I thought it was only in Britain that collective madness had taken hold on a national scale... not a bit of it! Sadly, Australia, normally a haven of common sense, appears to have fallen under this new form of madness.
Kevin Park, an 87-year-old war veteran, was admitted recently to Lismore Base Hospital, New South Wales, with a lung complaint. Unfortunately the alarm system used by patients to summon nurses was faulty and despite his best efforts he couldn't summon help when he took a turn for the worse. Staff knew the alarm system wasn't working and had resorted to issuing patients with handbells instead.
Kevin eventually gave up after 45 minutes and used his mobile to phone 000 (Australia's answer to 999) and summon help. A bit of a drastic step but it worked. When the nurse arrived, she didn't apologise but instead confiscated Kevin's mobile phone before returning it a little while later minus the SIM card and battery. That's what I call a bedside manner.
"I didn't know what was going on. It hadn't happened to me before and I wasn't even sure whether it was blood or sweat," Kevin said from his hospital bed. "Desperate people do desperate things. In the end I rang the emergency telephone number to ask them to get me out of here and somewhere where I would get some attention."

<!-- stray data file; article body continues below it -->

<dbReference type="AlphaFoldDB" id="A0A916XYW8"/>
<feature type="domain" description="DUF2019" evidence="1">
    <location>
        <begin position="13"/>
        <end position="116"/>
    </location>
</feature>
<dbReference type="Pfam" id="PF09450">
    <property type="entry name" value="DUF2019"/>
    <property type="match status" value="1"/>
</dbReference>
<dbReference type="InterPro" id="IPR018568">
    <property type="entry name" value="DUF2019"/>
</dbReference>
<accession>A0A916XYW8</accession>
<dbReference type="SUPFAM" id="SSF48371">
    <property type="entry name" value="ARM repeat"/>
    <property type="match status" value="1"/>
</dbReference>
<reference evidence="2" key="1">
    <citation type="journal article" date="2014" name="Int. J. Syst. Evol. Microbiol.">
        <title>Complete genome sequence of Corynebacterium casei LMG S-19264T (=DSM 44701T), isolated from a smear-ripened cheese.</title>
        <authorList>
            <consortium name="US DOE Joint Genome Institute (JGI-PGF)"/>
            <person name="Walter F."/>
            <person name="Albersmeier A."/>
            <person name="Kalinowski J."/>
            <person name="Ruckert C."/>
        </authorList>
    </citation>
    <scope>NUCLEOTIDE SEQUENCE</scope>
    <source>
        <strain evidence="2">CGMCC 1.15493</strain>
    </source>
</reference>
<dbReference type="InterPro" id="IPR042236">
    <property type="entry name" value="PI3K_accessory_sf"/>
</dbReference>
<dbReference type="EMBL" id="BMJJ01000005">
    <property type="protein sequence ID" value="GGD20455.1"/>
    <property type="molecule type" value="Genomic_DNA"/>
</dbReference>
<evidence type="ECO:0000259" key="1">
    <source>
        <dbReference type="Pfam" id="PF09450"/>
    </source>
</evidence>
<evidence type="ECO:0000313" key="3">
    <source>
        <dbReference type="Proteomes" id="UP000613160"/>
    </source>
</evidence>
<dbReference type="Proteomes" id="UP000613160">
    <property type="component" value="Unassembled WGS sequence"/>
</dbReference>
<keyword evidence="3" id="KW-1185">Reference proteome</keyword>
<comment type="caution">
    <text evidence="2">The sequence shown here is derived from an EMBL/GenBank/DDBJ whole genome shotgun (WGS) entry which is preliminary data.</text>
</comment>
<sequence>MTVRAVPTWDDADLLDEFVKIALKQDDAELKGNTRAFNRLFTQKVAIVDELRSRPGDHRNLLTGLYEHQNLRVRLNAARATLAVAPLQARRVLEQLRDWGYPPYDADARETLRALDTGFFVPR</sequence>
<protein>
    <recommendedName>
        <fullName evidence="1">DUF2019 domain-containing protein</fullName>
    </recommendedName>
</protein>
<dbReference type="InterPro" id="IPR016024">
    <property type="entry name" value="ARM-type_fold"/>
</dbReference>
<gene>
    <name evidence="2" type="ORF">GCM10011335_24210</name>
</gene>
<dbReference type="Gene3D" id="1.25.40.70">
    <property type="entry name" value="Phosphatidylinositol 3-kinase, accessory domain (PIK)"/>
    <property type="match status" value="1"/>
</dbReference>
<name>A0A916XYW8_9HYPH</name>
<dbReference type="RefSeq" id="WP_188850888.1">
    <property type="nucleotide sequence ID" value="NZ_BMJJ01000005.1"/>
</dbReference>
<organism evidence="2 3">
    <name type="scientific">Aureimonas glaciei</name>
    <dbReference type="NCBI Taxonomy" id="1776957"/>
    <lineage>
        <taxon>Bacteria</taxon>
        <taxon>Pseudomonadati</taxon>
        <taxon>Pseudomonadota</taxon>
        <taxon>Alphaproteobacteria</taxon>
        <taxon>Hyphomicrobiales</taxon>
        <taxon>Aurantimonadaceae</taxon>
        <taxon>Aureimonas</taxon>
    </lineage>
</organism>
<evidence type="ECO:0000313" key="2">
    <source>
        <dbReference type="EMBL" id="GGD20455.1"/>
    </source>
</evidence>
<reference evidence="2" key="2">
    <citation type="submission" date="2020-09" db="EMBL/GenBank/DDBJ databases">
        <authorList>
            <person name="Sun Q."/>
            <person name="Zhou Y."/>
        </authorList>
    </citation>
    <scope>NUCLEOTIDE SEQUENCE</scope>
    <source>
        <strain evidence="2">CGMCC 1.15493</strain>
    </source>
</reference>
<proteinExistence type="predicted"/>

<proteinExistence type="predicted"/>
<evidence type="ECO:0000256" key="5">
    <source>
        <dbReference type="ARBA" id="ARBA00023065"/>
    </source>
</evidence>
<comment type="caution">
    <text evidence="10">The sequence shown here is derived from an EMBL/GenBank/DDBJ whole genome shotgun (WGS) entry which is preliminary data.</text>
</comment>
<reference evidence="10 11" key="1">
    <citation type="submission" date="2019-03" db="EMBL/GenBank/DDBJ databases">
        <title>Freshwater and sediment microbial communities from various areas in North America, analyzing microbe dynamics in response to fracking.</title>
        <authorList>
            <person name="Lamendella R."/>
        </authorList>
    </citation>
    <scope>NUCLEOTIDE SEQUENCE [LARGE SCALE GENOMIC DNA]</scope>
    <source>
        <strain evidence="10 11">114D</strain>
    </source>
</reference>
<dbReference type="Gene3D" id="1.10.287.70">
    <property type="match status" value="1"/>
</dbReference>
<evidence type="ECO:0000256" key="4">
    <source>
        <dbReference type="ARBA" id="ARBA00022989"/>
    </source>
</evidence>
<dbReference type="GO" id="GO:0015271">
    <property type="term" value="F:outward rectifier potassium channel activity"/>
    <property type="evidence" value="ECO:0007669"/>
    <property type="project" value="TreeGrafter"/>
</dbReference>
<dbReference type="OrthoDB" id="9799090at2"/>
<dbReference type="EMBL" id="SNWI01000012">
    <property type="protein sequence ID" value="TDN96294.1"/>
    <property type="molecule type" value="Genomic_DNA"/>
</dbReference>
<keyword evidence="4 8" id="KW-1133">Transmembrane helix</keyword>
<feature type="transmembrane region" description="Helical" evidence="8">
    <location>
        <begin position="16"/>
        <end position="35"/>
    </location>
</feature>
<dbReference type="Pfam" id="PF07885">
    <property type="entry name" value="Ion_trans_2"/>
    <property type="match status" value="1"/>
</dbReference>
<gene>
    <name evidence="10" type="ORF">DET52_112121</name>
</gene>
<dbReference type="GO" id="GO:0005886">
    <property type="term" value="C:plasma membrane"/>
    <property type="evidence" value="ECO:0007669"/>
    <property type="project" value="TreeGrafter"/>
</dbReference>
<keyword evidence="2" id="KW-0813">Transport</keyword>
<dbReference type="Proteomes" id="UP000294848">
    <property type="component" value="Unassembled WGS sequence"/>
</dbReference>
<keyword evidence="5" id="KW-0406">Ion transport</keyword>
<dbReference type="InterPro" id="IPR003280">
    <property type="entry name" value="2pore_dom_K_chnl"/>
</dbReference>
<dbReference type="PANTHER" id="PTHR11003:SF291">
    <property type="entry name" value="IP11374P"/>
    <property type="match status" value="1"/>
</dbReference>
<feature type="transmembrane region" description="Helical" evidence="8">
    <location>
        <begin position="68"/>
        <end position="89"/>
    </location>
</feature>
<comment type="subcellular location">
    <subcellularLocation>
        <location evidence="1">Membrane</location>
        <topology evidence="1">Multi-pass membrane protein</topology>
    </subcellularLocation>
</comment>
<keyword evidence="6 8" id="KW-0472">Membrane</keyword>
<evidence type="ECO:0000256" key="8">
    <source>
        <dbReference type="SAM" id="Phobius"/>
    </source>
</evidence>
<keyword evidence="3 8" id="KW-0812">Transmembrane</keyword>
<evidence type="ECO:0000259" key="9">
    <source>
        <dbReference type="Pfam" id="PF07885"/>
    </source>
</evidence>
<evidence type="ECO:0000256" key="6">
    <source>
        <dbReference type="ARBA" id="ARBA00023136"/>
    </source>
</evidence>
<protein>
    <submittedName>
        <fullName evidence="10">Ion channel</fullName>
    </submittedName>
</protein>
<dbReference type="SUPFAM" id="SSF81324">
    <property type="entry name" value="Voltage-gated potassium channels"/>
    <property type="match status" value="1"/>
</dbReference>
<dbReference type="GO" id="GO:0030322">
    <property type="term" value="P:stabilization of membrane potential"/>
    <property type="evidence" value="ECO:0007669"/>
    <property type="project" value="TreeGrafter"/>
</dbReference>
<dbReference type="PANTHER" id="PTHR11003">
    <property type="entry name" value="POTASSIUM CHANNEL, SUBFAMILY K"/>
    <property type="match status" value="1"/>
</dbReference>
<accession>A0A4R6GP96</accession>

"Taking my phone was, to me, the biggest offence," Mr Park said."To me it's thieving. You can't ring out on the phones they have here so that mobile phone was my only access to the outside world."
A North Coast Area Health Service spokeswoman said staff took Mr Park's phone to prevent other patients being disturbed in the middle of the night. "NCAHS has apologised for any distress that may have been caused to Mr Park and his family," she said.
Don't you just love the way health authorities around the world employ such weasels to deliver their pathetic excuses?